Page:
Second, I really fit into the culture, and that is important for me. I am among phenomenal people, that I like both on a professional and on a personal level.

Third is the ability to be exposed to many different industries and keep my doors open while I progress toward my final goals of achieving upper management positions within a firm.

  1. How do you feel about recruiting? Feelings, thoughts, advice?

I think I am pretty unique on this because everyone hates it, but I actually kinda liked it. Granted, it is super stressful. I didn’t get any round 1 interview until December. I think it’s a very imperfect system, but it’s also the best I could think of.

In terms of consulting recruiting advice: you should practice case studies a lot in order to do well in the interview. It’s also crucial to have some experience that aligns with strategy consulting. It doesn’t have to be a consulting internship per se, as long as it can align with business strategy.

  1. Can you tell us about your Summer internship?

I interned at a small TMT consulting firm— Tech, Media, and Telecom—in San Francisco. The firm only had about 20 employees, so I felt like I was really doing less of an internship experience and more of a practical experience, because I was doing very real work. I worked on a couple projects, and it was a lot of technical work. One project was on a wireless company that was considering buying another wireless company to get a hold of their frequency spectrum. We had to come up with a valuation for this spectrum. Clearly, I knew nothing about this, and this is representative of consulting. If you’re interested in consulting you should feel comfortable diving into something that you don’t understand and you should be able to learn on the fly and get up to speed with whatever is put in front of you.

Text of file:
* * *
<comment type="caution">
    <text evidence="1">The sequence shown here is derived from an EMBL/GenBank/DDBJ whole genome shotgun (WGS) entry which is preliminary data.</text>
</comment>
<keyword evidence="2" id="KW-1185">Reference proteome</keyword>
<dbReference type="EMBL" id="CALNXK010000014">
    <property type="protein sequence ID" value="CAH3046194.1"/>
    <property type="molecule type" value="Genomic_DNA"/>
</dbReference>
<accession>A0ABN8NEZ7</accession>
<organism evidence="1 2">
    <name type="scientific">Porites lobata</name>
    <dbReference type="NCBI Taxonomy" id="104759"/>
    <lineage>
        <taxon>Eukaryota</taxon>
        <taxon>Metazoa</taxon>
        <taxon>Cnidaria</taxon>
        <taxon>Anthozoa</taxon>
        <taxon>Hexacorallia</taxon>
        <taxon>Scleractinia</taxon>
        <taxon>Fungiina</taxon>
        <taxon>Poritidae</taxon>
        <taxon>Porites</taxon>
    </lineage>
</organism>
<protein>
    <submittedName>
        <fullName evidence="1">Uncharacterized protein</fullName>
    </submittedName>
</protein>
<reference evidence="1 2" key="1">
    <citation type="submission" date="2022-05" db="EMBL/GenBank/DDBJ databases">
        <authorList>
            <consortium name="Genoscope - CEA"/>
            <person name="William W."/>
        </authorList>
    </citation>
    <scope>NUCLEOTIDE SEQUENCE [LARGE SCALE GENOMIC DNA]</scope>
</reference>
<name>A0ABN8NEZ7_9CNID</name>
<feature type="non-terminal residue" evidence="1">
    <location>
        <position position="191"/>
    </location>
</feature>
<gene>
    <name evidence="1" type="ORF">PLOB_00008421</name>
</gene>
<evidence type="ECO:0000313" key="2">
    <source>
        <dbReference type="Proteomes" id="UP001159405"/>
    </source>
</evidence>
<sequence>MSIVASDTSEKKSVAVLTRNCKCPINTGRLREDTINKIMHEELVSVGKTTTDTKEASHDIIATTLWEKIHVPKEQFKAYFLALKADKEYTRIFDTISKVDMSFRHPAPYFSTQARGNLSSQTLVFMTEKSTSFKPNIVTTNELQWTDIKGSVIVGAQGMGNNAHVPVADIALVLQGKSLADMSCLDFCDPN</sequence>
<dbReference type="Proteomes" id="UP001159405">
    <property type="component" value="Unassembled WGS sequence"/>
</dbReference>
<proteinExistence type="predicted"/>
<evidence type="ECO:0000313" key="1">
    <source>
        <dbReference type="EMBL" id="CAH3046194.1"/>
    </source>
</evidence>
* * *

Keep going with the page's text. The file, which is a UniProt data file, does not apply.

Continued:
1. What are your plans for the future? You got into Bain, what do you expect? 

I am going to stay at Bain for at least two years. bainThen, if they sponsor my MBA, that would be an opportunity I couldn’t pass on. Regardless, I eventually would like to move on to a management position in a mid-stage startup with a lot of room for growth, like Airbnb. Another option I’d like to explore is private equity. Bain has a strong private equity line and I would love to gain different types of skills before I dive into the management role that I want to have in the long-run.

  1. Any advice you would give to transfer students? What are the additional challenges that we face and how did you approach them?

Continuing students have the advantage of being exposed to different career fields and opportunities early on, when they are still freshmen. Transfer students have only one semester to figure out what continuing students have had two and a half years to gain experience on. On the other hand, there are also advantages of being a transfer. Transfer students often have more real world work experience, they often have been through more difficult situations, and they had to adapt to a changing environment. Many times they also have very interesting stories, so it is up to them to leverage on their strengths.

Thank you.

-Federico Crivelli